all the fruits



Jessica and Stephen started working together back in 2013, both living in London and working in interior design.The city gave them opportunities to start collaborating on a few decorative and interior design projects. They received a very positive response from these first interior projects with their design studio All The Fruits.


Their inspiration comes from a variety of sources, and often change from project to project. At the core of their our work are two things that inspire them the most: people and places. Their recent collection of printed linens have been inspired by traditional art movements in India.  


Over a period of five months while living and working in Jaipur, India, they ventured into the traditional technique of block printing, discovered incredible fabrics like khadi and fell in love with the vibrancy of our surroundings and the people they met. The collection consists of cushions, drawstring bags, tableware and pouches. The items take advantage of the beauty of block printing and khadi, showing off the textures, prints and colours to the fullest.    


Khadi is a handwoven organic fabric that can be made out of cotton, silk or wool and we instantly fell in love with it for many reasons.  It’s the worlds most sustainable and eco-friendly fabric as it does not require any electrical support or fossil fuels. It supports millions of people living in rural India as artisans and micro-level weavers, still dependent on traditional skills and techniques to make their living through handmade products.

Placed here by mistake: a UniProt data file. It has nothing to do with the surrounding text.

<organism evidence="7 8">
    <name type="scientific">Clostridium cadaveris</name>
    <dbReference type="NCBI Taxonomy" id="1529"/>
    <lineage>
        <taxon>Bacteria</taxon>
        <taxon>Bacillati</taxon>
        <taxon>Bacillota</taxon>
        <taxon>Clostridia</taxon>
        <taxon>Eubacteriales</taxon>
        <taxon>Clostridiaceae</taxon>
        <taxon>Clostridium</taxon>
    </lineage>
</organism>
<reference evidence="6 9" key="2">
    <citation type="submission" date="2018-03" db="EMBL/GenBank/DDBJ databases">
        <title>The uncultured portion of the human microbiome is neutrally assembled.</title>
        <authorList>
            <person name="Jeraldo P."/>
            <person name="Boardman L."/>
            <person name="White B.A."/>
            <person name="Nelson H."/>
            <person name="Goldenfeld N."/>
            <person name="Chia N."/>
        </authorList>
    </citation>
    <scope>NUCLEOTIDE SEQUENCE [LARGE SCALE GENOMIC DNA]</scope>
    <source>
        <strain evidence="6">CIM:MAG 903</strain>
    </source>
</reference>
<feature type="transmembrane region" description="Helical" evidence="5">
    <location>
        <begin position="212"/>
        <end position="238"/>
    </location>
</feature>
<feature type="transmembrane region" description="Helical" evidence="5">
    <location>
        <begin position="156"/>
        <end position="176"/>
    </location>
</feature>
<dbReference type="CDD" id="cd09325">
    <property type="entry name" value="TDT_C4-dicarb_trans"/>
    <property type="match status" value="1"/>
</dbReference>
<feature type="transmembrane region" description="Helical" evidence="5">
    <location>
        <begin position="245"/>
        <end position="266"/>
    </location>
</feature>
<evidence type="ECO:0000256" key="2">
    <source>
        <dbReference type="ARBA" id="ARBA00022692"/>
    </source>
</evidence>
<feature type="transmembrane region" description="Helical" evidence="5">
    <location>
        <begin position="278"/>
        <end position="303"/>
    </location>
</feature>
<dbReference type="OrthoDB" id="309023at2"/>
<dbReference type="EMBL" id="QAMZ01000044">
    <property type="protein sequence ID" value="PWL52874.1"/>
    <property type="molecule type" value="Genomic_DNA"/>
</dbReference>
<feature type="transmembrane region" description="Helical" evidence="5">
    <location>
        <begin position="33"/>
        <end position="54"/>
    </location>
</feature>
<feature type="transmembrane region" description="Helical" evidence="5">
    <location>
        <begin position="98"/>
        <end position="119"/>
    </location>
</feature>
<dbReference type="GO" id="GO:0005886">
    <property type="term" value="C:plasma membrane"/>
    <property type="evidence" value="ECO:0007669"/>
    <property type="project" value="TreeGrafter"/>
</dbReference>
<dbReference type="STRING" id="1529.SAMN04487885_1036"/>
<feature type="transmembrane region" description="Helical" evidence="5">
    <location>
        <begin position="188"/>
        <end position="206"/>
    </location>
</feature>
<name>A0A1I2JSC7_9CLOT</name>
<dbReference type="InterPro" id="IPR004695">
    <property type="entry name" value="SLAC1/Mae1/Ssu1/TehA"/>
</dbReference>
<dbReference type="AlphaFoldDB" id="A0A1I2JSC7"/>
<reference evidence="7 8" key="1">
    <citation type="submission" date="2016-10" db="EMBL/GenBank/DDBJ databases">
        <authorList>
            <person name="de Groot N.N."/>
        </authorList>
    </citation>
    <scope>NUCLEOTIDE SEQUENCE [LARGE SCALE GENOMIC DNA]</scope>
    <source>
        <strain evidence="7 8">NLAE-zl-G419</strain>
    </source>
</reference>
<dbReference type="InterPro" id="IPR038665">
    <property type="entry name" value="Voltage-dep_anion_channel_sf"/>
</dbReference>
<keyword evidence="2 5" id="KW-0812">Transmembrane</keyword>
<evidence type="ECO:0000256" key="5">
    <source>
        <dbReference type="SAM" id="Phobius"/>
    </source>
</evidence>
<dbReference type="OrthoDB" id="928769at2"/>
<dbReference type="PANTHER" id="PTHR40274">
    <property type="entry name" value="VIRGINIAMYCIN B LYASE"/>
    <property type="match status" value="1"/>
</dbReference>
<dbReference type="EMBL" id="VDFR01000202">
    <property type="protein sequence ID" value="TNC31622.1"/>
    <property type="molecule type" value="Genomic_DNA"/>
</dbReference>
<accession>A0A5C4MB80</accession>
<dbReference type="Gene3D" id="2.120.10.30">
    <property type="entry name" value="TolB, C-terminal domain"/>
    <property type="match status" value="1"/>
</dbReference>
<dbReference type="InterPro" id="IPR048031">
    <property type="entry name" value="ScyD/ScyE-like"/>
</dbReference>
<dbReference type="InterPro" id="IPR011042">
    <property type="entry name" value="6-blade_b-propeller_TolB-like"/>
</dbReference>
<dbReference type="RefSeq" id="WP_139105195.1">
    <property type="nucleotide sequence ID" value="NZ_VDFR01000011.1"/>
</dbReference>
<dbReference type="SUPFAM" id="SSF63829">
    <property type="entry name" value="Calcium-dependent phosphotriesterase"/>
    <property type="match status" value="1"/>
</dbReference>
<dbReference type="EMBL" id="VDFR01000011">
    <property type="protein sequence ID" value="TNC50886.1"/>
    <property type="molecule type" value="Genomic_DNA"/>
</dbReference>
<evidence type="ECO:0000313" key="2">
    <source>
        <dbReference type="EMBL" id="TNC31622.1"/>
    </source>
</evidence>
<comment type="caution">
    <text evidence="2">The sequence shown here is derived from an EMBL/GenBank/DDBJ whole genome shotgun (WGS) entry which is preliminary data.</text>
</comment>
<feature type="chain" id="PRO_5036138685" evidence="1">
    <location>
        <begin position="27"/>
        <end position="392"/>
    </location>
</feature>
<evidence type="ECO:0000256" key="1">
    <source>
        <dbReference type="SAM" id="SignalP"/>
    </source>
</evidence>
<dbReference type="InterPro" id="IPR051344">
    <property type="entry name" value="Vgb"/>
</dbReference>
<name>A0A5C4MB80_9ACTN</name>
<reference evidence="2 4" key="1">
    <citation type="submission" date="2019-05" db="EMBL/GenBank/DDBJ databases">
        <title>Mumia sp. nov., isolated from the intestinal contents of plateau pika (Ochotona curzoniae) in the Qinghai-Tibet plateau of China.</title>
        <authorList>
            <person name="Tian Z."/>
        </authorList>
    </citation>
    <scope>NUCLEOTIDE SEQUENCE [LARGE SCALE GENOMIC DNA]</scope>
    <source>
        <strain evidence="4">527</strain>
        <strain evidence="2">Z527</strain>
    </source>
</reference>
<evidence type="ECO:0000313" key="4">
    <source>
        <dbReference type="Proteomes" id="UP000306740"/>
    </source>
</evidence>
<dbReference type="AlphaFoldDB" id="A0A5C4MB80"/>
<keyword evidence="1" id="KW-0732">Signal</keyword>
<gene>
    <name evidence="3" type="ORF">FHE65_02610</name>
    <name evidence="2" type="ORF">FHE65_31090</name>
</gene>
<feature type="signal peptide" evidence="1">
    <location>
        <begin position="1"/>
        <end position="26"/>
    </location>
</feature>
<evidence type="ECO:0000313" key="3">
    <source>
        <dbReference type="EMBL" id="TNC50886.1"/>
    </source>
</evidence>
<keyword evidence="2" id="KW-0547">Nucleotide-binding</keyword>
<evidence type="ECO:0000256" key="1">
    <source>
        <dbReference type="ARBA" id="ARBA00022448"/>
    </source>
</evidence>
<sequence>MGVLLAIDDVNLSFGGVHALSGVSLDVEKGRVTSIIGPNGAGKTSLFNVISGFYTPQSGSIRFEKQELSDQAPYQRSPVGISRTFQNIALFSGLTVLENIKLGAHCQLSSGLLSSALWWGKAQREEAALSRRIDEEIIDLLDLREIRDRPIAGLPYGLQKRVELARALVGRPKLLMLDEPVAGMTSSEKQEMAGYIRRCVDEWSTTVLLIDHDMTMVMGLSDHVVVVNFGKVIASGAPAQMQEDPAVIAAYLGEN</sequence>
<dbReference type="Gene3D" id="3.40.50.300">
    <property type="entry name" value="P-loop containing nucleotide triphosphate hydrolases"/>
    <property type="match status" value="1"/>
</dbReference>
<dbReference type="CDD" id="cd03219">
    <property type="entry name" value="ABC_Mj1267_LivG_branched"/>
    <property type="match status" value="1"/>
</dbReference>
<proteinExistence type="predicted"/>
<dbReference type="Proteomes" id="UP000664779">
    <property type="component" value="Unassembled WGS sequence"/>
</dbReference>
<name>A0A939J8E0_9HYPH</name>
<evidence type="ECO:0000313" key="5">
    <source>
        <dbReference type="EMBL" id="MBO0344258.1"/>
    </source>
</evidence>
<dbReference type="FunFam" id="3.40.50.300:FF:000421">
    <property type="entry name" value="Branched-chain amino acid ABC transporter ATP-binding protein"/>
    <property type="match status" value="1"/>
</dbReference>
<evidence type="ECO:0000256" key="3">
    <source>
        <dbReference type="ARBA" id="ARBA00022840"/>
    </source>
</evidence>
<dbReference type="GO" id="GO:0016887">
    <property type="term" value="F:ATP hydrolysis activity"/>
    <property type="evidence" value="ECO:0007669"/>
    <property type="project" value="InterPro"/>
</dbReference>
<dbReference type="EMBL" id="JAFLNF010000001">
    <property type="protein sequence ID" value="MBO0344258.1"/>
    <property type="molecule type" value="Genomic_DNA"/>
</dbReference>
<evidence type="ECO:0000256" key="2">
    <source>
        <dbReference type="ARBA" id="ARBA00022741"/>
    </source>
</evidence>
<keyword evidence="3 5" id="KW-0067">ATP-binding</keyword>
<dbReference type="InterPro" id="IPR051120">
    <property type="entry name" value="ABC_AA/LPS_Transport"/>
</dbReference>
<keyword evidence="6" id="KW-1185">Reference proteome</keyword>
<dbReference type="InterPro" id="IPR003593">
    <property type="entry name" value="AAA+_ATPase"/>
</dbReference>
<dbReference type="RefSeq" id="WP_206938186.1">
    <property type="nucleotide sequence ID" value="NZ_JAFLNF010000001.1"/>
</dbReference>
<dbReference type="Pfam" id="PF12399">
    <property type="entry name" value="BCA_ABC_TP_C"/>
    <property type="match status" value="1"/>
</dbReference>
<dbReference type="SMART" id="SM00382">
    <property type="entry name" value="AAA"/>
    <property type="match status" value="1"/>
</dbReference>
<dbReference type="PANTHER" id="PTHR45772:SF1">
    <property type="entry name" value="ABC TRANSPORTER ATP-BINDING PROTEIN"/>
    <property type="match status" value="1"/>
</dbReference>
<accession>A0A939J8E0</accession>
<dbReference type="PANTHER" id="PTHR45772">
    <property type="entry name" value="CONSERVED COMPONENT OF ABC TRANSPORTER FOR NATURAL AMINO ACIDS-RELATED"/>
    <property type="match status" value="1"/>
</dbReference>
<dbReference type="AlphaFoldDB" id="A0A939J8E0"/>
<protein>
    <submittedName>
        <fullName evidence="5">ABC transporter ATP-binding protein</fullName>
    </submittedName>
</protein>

The process of creating Khadi is very slow and delicate. In fact, spinning the yarn used for Khadi is a completely manual process, done on a spinning wheel called a charkha. The irregularities in the weave give it a beautiful texture full of character and charm. 


It is a fabric full of history, with its production encouraged by Mahatma Gandhi as a way to promote Indian self-reliance and resilience in the weaving industry.


Every product is unique due to a manual printing method of Block Printing. The master carver starts from a drawing of our design on paper, traces it onto a Rosewood block and carves out the pattern by hand. The block represents the single repeat, which is then stamped in rows across the fabric creating the seamless pattern. Each colour in the design has to be carved into a separate block, with each colour being printed separately. 


Once the blocks are complete, the master printer mixes the colours which will be used for printing and pours them into wooden trays. Each colour is printed individually onto the fabric; the pattern must be stamped repeatedly across the fabric, with the printer doing his best to align each print by eye. To help with the block alignment, a guide marker is carved onto the edge of each block. The subtle gaps and overlaps between prints are a beautiful reminder of the hand work and give block printing it’s characteristic look.  


This is what makes this printing method so beautiful.















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